By Tasaku Tsunoda
Warrongo is an extinct Australian Aboriginal language that was once spoken in northeast Australia. This quantity is essentially in accordance with the wealthy facts recorded from the final fluent speaker. It information the phonology, morphology and syntax of the language. particularly, it presents a really scrutinizing description of syntactic ergativity - a phenomenon that's infrequent one of the world's language. It additionally indicates that, not like another Australian languages, Warrongo has noun words which are configurational. total this quantity exhibits what should be documented of a language that has just one speaker.
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Additional resources for A Grammar of Warrongo (Mouton Grammar Library)
5 and Table 3-3). This name is based on the verb goni-L Vt 'fight' (cf. 1-), like the English suffix -er, cf. fight-er. (As noted in Acknowledgements, AlfPalmernamedme Ganim. )  There are names whose etymology is not known, but for which a tentative suggestion may be made. Examples include the following, which are all Alf Palmer's children's names: (i) Jinabarro 'Maurice Palmer' (cf. jina 'foot', barro 'bent, crooked'), (ii) Nganyiri 'Edith Lenoy' (cf. ' (cf. 24-)). If the name Jinabarro consists ofjina 'foot' and barro 'bent, crooked', it means 'crooked/bent foot', and it is an instance of compounding.
4. 1. Territory The exact eA'tent of Warrongo territory is not known. ) Tindale (1974: 188) gives 'Headwaters of Burdekin River, southeast to near Charters Towers and southwest along the Clarke River; west to the Dividing Range; east to the inland foot of the Coastal Range and to the big southern loop of the Burdekin'. Oates and Oates (1970: 175) give 'Headwaters of Burdekin River, south to Clarke River, to Dividing Range, to foot of Coastal Range' Dixon (1970: 662) states:- 'WaruiJu was spoken over a long tract on top of the range, in contiguity with Wargamay, Giramay and Dyirbal and also, to a lesser extent, with Nyawigi [sic], Mbabaram and probably Wagaman' (cf.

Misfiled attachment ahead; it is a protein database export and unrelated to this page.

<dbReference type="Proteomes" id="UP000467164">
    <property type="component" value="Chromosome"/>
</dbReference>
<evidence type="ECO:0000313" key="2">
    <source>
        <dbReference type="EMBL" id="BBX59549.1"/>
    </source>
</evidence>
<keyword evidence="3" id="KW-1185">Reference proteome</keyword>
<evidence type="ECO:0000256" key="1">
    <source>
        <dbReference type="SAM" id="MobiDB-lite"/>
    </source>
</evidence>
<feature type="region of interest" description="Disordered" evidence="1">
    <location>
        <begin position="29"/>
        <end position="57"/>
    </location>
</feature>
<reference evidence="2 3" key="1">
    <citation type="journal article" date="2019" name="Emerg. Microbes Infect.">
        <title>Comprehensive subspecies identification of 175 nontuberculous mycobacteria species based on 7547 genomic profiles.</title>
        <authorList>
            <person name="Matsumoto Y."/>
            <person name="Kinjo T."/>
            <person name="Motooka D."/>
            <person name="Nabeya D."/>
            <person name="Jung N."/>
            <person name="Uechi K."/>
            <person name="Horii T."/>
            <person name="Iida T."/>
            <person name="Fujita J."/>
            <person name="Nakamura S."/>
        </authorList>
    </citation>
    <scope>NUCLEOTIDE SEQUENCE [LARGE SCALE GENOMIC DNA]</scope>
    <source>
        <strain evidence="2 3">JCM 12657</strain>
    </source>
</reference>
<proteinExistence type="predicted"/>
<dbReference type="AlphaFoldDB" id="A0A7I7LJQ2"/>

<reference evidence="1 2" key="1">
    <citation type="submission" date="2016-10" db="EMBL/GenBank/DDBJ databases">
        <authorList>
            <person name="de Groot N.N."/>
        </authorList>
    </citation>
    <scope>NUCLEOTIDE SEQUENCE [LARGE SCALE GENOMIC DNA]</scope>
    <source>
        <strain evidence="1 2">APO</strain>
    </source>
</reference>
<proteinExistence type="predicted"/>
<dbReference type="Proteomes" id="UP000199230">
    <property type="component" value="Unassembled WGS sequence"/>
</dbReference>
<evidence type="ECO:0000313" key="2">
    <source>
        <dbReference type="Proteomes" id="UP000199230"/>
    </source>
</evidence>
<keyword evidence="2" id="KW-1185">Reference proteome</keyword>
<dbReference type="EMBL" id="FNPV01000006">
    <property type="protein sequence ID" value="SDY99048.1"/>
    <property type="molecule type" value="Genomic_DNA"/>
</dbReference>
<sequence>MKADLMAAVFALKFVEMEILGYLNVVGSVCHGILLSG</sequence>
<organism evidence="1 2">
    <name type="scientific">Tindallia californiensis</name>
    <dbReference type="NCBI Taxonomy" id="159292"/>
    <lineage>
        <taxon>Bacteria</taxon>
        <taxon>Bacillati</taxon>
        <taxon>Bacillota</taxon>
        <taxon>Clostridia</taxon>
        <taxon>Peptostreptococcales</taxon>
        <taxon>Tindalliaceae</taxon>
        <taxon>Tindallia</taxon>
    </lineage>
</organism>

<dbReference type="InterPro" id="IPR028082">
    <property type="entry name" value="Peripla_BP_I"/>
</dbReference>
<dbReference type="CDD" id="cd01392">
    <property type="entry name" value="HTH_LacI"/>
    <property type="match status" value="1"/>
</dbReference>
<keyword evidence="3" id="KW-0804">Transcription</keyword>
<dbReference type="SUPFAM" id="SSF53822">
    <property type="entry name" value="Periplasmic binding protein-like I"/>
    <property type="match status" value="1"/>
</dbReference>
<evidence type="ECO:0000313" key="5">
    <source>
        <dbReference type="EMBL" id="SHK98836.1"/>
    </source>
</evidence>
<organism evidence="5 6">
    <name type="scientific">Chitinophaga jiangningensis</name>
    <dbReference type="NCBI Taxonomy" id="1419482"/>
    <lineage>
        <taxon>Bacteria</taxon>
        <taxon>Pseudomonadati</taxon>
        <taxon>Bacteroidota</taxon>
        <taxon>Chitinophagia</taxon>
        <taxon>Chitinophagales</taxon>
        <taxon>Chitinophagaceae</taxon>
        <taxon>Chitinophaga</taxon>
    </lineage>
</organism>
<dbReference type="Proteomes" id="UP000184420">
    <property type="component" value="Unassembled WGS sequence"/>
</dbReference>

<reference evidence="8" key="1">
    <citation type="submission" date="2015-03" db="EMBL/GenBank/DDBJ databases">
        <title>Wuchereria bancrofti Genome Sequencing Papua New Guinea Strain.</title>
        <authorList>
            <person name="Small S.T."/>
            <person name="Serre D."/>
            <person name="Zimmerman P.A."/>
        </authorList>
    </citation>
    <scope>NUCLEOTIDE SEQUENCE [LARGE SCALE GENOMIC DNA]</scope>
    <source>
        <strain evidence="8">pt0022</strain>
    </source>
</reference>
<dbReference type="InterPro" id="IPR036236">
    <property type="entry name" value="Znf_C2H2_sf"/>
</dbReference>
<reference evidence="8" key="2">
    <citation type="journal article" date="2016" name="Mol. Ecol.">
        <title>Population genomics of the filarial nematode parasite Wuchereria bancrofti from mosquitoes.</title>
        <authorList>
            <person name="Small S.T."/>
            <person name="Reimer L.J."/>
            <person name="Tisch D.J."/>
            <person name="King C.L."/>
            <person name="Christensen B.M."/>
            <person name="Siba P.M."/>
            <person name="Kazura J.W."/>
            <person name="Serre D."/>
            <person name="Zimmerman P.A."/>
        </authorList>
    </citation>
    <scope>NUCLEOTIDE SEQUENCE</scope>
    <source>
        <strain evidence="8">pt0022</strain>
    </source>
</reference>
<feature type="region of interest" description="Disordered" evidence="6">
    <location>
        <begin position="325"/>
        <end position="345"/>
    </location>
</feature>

Alf Palmer stated that there is a place that has the following name (another sentential place name): (1-6) wombon-0 joyora-n. ' AlfPalmer stated that this place is two miles down the Burdekin River from Valley of Lagoons. Therefore, it must be in Gugu-Badhun territory. Then the GuguBadhun name Wumbunbarra and the Warrongo name Wombon Joyoran appear to refer to the same place. )  There is another sentential placename: (1-7) warmgo-0 jana-n. ' 24 The language and its speakers Alf Palmer gave a place name that appears to be in the Warrgamay language.
A Grammar of Warrongo (Mouton Grammar Library) by Tasaku Tsunoda